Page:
Coca-Cola, PepsiCo & Nestlé named top plastic polluters

Last updated at 06:19
Coca-Cola bottle on a beach in Scotland.Will Rose/Greenpeace

Coca-Cola, PepsiCo and Nestlé have been named the world's top plastic polluters for the third year in a row.

Coca-Cola was ranked the world's number one plastic polluter by the charity 'Break Free From Plastic' in its annual survey, after its drink bottles were the most commonly found item left on beaches, rivers, parks and other litter sites in 51 of the 55 countries that took part in the survey.

This is an increase from last year where Coca-Cola was the most frequently littered bottle in 37 out of 51 countries.

The charity has accused these companies of making "zero progress" in the fight against plastic pollution.

A spokesperson for The Coca-Cola Company told Newsround "we are making progress" in addressing this important issue and it is committed "to get every bottle back by 2030, so that none of it ends up as litter or in the oceans, and the plastic can be recycled into new bottles."

What else did the survey show?
Graphic revealing the 10 worst plastic polluters of 2020.Break Free from Plastic
The numbers of countries in which waste was found and pieces of plastic recorded in the survey

The annual inspection was carried out by 15,000 volunteers around the world - they identified the largest number of plastic products from global companies found in the highest number of countries.

  • Coca-Cola labels were found on 13,834 pieces of plastic which were left as waste across 51 countries.
  • PepsiCo contributed 5,155 pieces of plastics across 43 countries.
  • For Nestlé this was 8,633 plastics - more than Pepsi, but across fewer countries at 37.
  • Single-use sachets, such as ketchup, coffee and shampoo, were the most commonly found type of item, followed by cigarette butts (the part left behind after use), then plastic bottles.
  • 63% of the plastic waste collected by volunteers were marked with a company name on it.
What action is being done?

Emma Priestland, the global campaign coordinator for Break Free From Plastics, said these three huge companies "should be leading the way in finding real solutions."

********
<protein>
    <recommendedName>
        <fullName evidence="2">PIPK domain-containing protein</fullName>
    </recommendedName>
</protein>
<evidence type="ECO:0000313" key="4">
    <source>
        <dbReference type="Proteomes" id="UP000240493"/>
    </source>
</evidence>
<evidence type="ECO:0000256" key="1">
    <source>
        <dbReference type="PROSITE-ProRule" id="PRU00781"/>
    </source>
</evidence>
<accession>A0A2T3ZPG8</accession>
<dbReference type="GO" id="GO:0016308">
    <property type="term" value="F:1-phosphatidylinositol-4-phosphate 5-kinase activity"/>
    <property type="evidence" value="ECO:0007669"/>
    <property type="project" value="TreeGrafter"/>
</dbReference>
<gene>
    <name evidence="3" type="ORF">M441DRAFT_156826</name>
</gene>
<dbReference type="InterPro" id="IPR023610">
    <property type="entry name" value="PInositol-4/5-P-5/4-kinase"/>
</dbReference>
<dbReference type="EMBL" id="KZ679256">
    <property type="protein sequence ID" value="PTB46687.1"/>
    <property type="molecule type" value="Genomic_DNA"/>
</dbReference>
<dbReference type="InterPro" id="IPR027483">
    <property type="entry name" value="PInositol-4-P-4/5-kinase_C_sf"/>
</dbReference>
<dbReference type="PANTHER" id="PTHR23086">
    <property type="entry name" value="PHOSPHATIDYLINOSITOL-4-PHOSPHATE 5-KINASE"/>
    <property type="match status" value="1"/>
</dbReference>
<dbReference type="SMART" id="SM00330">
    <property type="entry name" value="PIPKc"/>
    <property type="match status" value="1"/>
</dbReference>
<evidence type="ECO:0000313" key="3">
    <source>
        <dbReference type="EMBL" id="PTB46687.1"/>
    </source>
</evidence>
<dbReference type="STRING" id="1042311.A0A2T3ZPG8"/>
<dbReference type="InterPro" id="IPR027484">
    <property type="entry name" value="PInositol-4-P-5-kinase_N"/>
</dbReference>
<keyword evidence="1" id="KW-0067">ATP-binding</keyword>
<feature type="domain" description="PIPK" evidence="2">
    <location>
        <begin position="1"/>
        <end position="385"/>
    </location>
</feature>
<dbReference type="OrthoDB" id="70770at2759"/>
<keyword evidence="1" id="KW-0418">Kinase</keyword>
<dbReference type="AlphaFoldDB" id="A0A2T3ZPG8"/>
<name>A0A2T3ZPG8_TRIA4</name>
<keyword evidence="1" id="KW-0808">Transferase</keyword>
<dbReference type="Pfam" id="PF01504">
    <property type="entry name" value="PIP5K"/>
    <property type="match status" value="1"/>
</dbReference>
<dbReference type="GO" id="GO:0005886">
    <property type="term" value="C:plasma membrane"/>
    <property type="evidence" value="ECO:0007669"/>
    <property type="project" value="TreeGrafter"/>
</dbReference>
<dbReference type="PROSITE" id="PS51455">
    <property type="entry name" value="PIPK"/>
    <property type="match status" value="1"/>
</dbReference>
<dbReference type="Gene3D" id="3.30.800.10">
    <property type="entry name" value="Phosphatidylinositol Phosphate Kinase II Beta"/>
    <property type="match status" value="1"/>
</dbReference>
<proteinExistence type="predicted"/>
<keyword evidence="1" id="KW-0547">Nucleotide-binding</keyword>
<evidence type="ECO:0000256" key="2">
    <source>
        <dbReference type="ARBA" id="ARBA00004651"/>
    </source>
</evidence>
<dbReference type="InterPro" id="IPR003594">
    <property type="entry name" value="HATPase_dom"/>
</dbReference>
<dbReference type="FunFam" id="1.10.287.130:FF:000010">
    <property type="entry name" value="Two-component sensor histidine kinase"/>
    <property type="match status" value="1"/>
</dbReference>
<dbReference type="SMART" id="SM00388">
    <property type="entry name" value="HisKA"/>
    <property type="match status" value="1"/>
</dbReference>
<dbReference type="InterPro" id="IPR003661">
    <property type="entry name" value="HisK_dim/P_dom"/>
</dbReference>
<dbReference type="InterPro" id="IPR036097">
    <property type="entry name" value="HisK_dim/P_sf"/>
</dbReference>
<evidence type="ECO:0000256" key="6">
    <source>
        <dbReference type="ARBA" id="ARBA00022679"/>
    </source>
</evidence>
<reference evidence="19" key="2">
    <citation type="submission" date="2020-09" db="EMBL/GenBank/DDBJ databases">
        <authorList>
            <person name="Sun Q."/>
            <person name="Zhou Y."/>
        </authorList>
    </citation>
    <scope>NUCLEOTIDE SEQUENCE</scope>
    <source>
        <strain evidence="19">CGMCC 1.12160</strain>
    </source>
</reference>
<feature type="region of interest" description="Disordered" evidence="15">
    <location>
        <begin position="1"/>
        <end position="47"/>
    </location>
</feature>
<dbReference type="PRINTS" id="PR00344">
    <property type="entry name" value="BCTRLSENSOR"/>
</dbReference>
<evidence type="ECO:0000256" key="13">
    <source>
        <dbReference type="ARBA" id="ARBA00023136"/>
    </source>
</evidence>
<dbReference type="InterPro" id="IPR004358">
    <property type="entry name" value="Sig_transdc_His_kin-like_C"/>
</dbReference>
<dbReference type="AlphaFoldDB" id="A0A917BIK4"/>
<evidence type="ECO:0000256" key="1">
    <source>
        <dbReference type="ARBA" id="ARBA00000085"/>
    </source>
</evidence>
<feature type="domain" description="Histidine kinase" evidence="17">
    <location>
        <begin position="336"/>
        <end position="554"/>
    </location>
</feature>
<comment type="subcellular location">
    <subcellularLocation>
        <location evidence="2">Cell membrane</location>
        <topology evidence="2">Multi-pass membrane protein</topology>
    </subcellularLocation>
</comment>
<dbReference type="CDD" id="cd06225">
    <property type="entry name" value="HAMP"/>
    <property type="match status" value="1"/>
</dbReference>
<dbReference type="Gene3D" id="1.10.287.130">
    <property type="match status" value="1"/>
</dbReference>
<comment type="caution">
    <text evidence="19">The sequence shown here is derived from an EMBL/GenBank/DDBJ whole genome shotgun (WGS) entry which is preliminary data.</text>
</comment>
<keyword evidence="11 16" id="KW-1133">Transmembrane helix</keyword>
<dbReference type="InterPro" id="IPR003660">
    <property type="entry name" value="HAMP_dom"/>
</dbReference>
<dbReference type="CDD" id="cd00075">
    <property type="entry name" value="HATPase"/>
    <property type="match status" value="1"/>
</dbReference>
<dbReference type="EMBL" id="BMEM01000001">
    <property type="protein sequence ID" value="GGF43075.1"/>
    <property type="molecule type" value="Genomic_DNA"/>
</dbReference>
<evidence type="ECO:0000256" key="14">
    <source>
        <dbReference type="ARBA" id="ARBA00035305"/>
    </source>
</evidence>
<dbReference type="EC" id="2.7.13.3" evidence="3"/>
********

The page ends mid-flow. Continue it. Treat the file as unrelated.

"We need to stop plastic production, gradually stop single-use plastics and bring in strong reuse systems which will become standard practice," she added.

Abigail Aguilar from Greenpeace Southeast Asia, which is an independent environmental organisation, told Newsround these results "are not surprising."

To stop this mess and combat climate change, global companies like Coca-Cola, PepsiCo, and Nestlé must end their addiction to single-use plastic packaging and move away from fossil fuels."

Abigail Aguilar, Greenpeace Southeast Asia
Crisp packet in an ocean.Will Rose/Greenpeace

Coca-Cola said it is "making progress" to address this important issue.

"Bottles with 100% recycled plastic are now available in 18 markets around the world, and this is continually growing," a spokesperson told us.

The company added that it has reduced plastic use in its secondary packaging and explained that globally "more than 20% of our portfolio comes in refillable or fountain packaging."

It explained that fountain packaging in this case, is a plastic sachet in a cardboard box.

Bosses from Coca-Cola announced last year the company won't stop using single-use plastic because people still want plastic bottles.

Brand plastic pollution.Break Free from Plastic

A spokesperson for PepsiCo told Newsround that protecting the environment is really important to them.

"We're continuing to work hard to reduce how much plastic we use and to include more recycled plastic in our packaging. It's great to see so many people get involved with projects we're supporting like the Great British Spring Clean, and our Crisp Packet Recycling Scheme, as we work together to change how we use and recycle plastic packaging."

Earlier this year, PepsiCo committed to putting all its ready-to-drink drinks in Great Britain into recycled plastic bottles from the end of 2022.

Branded nestle plastic products left as waste.Break Free from Plastic.

Nestlé, whose name you may have seen printed on cereal boxes and chocolate bars, said it "wants to be part of the solution" and it aims to make sure that 100% of its packaging will be recyclable or reusable by 2025.

"We have a huge amount of work to do but we can't do it alone. We want to continue to work with our peers to build new partnerships, drive new projects and to work with the government to create a level playing field," a spokesperson told Newsround.

It said progress has already been made. This year for example, the company launched the Smarties sharing block in recyclable paper packaging.

It has also started working with waste management business, Biffa, to try and create recycled plastic for its Buxton water bottles.

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